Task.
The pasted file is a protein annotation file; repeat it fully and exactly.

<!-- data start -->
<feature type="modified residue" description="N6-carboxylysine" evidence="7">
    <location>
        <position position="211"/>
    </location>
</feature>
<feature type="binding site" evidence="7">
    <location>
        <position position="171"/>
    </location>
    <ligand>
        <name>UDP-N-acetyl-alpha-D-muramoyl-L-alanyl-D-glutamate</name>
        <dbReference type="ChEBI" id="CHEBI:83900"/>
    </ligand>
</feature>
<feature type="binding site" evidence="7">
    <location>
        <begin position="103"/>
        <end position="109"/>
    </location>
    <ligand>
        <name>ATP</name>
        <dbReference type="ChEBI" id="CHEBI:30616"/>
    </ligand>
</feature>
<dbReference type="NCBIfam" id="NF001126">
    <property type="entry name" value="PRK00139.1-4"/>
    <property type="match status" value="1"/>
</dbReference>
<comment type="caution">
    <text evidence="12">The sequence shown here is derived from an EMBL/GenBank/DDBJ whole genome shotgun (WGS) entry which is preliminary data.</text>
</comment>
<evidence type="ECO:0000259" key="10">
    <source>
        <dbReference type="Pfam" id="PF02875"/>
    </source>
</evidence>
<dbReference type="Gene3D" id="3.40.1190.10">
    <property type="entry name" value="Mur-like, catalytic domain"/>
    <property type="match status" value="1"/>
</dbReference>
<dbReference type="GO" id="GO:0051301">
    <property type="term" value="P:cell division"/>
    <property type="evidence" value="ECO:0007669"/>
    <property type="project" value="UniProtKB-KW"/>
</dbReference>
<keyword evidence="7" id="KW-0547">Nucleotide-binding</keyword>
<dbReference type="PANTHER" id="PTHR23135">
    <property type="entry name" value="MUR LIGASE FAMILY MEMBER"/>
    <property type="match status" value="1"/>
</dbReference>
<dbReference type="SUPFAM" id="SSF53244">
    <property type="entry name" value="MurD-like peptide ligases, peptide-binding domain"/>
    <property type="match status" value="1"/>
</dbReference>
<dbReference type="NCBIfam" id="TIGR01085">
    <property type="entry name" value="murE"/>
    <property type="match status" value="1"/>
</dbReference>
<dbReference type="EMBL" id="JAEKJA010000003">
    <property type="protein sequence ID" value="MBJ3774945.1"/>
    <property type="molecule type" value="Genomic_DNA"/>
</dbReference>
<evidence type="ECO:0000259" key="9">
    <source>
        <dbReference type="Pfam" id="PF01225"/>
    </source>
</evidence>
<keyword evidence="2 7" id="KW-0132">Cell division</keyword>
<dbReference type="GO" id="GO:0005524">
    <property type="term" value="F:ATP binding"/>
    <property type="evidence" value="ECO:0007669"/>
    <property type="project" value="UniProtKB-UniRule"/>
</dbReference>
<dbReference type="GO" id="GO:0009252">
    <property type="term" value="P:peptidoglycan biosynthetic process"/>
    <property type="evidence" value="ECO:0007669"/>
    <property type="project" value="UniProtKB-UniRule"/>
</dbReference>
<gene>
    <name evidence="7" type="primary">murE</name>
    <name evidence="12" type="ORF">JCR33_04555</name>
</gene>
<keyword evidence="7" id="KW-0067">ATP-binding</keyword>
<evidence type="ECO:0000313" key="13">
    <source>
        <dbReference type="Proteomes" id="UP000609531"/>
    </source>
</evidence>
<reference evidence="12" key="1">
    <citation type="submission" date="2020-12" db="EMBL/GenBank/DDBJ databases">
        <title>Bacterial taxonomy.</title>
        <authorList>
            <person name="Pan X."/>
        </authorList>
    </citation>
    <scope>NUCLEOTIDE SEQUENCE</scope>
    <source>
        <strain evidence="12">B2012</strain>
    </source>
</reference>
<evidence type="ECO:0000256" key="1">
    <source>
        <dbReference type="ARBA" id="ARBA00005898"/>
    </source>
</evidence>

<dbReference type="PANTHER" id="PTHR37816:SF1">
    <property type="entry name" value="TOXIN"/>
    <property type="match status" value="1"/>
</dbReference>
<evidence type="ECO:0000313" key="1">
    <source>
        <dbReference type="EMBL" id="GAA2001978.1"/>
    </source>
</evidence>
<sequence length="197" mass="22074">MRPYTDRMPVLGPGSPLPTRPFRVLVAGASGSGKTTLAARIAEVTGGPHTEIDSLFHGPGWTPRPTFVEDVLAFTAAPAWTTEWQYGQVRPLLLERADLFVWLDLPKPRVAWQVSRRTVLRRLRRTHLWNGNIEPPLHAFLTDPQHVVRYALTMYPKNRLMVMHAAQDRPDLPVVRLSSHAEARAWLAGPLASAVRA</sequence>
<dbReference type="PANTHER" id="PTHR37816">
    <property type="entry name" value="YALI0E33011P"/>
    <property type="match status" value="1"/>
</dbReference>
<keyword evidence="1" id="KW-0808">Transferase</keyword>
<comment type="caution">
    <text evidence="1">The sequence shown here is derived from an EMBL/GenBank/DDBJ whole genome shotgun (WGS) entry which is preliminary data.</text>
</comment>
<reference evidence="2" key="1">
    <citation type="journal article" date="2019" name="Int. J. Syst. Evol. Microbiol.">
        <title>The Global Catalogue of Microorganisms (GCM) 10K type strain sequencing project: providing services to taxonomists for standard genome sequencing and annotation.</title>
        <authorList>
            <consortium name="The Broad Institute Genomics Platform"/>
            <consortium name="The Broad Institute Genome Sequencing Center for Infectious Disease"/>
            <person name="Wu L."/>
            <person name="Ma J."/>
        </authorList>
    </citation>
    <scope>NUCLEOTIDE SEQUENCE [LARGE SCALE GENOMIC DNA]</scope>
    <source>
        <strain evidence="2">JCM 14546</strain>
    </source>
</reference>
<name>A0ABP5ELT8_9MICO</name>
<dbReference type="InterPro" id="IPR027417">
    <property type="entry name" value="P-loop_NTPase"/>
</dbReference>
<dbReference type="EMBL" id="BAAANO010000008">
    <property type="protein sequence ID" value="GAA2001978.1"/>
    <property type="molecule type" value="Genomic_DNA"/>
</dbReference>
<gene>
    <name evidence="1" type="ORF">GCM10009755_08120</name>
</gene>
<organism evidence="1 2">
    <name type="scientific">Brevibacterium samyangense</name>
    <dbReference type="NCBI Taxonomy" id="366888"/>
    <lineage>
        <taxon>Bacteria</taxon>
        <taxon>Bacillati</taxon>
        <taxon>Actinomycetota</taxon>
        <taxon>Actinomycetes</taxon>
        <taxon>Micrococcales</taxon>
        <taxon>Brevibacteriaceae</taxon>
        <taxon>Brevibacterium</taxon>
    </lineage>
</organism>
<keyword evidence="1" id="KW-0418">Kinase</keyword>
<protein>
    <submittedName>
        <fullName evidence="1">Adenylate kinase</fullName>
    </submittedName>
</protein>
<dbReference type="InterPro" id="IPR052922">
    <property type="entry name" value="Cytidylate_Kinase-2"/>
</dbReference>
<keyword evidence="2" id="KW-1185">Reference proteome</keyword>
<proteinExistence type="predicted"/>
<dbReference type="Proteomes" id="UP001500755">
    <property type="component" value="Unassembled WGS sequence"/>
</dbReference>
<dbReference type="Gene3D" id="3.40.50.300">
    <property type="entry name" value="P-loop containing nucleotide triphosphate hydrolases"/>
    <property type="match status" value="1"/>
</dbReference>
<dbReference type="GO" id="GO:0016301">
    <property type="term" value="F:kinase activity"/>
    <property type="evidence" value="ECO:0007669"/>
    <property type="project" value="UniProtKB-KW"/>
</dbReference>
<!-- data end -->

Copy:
<feature type="modified residue" description="N6-carboxylysine" evidence="7">
    <location>
        <position position="211"/>
    </location>
</feature>
<feature type="binding site" evidence="7">
    <location>
        <position position="171"/>
    </location>
    <ligand>
        <name>UDP-N-acetyl-alpha-D-muramoyl-L-alanyl-D-glutamate</name>
        <dbReference type="ChEBI" id="CHEBI:83900"/>
    </ligand>
</feature>
<feature type="binding site" evidence="7">
    <location>
        <begin position="103"/>
        <end position="109"/>
    </location>
    <ligand>
        <name>ATP</name>
        <dbReference type="ChEBI" id="CHEBI:30616"/>
    </ligand>
</feature>
<dbReference type="NCBIfam" id="NF001126">
    <property type="entry name" value="PRK00139.1-4"/>
    <property type="match status" value="1"/>
</dbReference>
<comment type="caution">
    <text evidence="12">The sequence shown here is derived from an EMBL/GenBank/DDBJ whole genome shotgun (WGS) entry which is preliminary data.</text>
</comment>
<evidence type="ECO:0000259" key="10">
    <source>
        <dbReference type="Pfam" id="PF02875"/>
    </source>
</evidence>
<dbReference type="Gene3D" id="3.40.1190.10">
    <property type="entry name" value="Mur-like, catalytic domain"/>
    <property type="match status" value="1"/>
</dbReference>
<dbReference type="GO" id="GO:0051301">
    <property type="term" value="P:cell division"/>
    <property type="evidence" value="ECO:0007669"/>
    <property type="project" value="UniProtKB-KW"/>
</dbReference>
<keyword evidence="7" id="KW-0547">Nucleotide-binding</keyword>
<dbReference type="PANTHER" id="PTHR23135">
    <property type="entry name" value="MUR LIGASE FAMILY MEMBER"/>
    <property type="match status" value="1"/>
</dbReference>
<dbReference type="SUPFAM" id="SSF53244">
    <property type="entry name" value="MurD-like peptide ligases, peptide-binding domain"/>
    <property type="match status" value="1"/>
</dbReference>
<dbReference type="NCBIfam" id="TIGR01085">
    <property type="entry name" value="murE"/>
    <property type="match status" value="1"/>
</dbReference>
<dbReference type="EMBL" id="JAEKJA010000003">
    <property type="protein sequence ID" value="MBJ3774945.1"/>
    <property type="molecule type" value="Genomic_DNA"/>
</dbReference>
<evidence type="ECO:0000259" key="9">
    <source>
        <dbReference type="Pfam" id="PF01225"/>
    </source>
</evidence>
<keyword evidence="2 7" id="KW-0132">Cell division</keyword>
<dbReference type="GO" id="GO:0005524">
    <property type="term" value="F:ATP binding"/>
    <property type="evidence" value="ECO:0007669"/>
    <property type="project" value="UniProtKB-UniRule"/>
</dbReference>
<dbReference type="GO" id="GO:0009252">
    <property type="term" value="P:peptidoglycan biosynthetic process"/>
    <property type="evidence" value="ECO:0007669"/>
    <property type="project" value="UniProtKB-UniRule"/>
</dbReference>
<gene>
    <name evidence="7" type="primary">murE</name>
    <name evidence="12" type="ORF">JCR33_04555</name>
</gene>
<keyword evidence="7" id="KW-0067">ATP-binding</keyword>
<evidence type="ECO:0000313" key="13">
    <source>
        <dbReference type="Proteomes" id="UP000609531"/>
    </source>
</evidence>
<reference evidence="12" key="1">
    <citation type="submission" date="2020-12" db="EMBL/GenBank/DDBJ databases">
        <title>Bacterial taxonomy.</title>
        <authorList>
            <person name="Pan X."/>
        </authorList>
    </citation>
    <scope>NUCLEOTIDE SEQUENCE</scope>
    <source>
        <strain evidence="12">B2012</strain>
    </source>
</reference>
<evidence type="ECO:0000256" key="1">
    <source>
        <dbReference type="ARBA" id="ARBA00005898"/>
    </source>
</evidence>

<dbReference type="PANTHER" id="PTHR37816:SF1">
    <property type="entry name" value="TOXIN"/>
    <property type="match status" value="1"/>
</dbReference>
<evidence type="ECO:0000313" key="1">
    <source>
        <dbReference type="EMBL" id="GAA2001978.1"/>
    </source>
</evidence>
<sequence length="197" mass="22074">MRPYTDRMPVLGPGSPLPTRPFRVLVAGASGSGKTTLAARIAEVTGGPHTEIDSLFHGPGWTPRPTFVEDVLAFTAAPAWTTEWQYGQVRPLLLERADLFVWLDLPKPRVAWQVSRRTVLRRLRRTHLWNGNIEPPLHAFLTDPQHVVRYALTMYPKNRLMVMHAAQDRPDLPVVRLSSHAEARAWLAGPLASAVRA</sequence>
<dbReference type="PANTHER" id="PTHR37816">
    <property type="entry name" value="YALI0E33011P"/>
    <property type="match status" value="1"/>
</dbReference>
<keyword evidence="1" id="KW-0808">Transferase</keyword>
<comment type="caution">
    <text evidence="1">The sequence shown here is derived from an EMBL/GenBank/DDBJ whole genome shotgun (WGS) entry which is preliminary data.</text>
</comment>
<reference evidence="2" key="1">
    <citation type="journal article" date="2019" name="Int. J. Syst. Evol. Microbiol.">
        <title>The Global Catalogue of Microorganisms (GCM) 10K type strain sequencing project: providing services to taxonomists for standard genome sequencing and annotation.</title>
        <authorList>
            <consortium name="The Broad Institute Genomics Platform"/>
            <consortium name="The Broad Institute Genome Sequencing Center for Infectious Disease"/>
            <person name="Wu L."/>
            <person name="Ma J."/>
        </authorList>
    </citation>
    <scope>NUCLEOTIDE SEQUENCE [LARGE SCALE GENOMIC DNA]</scope>
    <source>
        <strain evidence="2">JCM 14546</strain>
    </source>
</reference>
<name>A0ABP5ELT8_9MICO</name>
<dbReference type="InterPro" id="IPR027417">
    <property type="entry name" value="P-loop_NTPase"/>
</dbReference>
<dbReference type="EMBL" id="BAAANO010000008">
    <property type="protein sequence ID" value="GAA2001978.1"/>
    <property type="molecule type" value="Genomic_DNA"/>
</dbReference>
<gene>
    <name evidence="1" type="ORF">GCM10009755_08120</name>
</gene>
<organism evidence="1 2">
    <name type="scientific">Brevibacterium samyangense</name>
    <dbReference type="NCBI Taxonomy" id="366888"/>
    <lineage>
        <taxon>Bacteria</taxon>
        <taxon>Bacillati</taxon>
        <taxon>Actinomycetota</taxon>
        <taxon>Actinomycetes</taxon>
        <taxon>Micrococcales</taxon>
        <taxon>Brevibacteriaceae</taxon>
        <taxon>Brevibacterium</taxon>
    </lineage>
</organism>
<keyword evidence="1" id="KW-0418">Kinase</keyword>
<protein>
    <submittedName>
        <fullName evidence="1">Adenylate kinase</fullName>
    </submittedName>
</protein>
<dbReference type="InterPro" id="IPR052922">
    <property type="entry name" value="Cytidylate_Kinase-2"/>
</dbReference>
<keyword evidence="2" id="KW-1185">Reference proteome</keyword>
<proteinExistence type="predicted"/>
<dbReference type="Proteomes" id="UP001500755">
    <property type="component" value="Unassembled WGS sequence"/>
</dbReference>
<dbReference type="Gene3D" id="3.40.50.300">
    <property type="entry name" value="P-loop containing nucleotide triphosphate hydrolases"/>
    <property type="match status" value="1"/>
</dbReference>
<dbReference type="GO" id="GO:0016301">
    <property type="term" value="F:kinase activity"/>
    <property type="evidence" value="ECO:0007669"/>
    <property type="project" value="UniProtKB-KW"/>
</dbReference>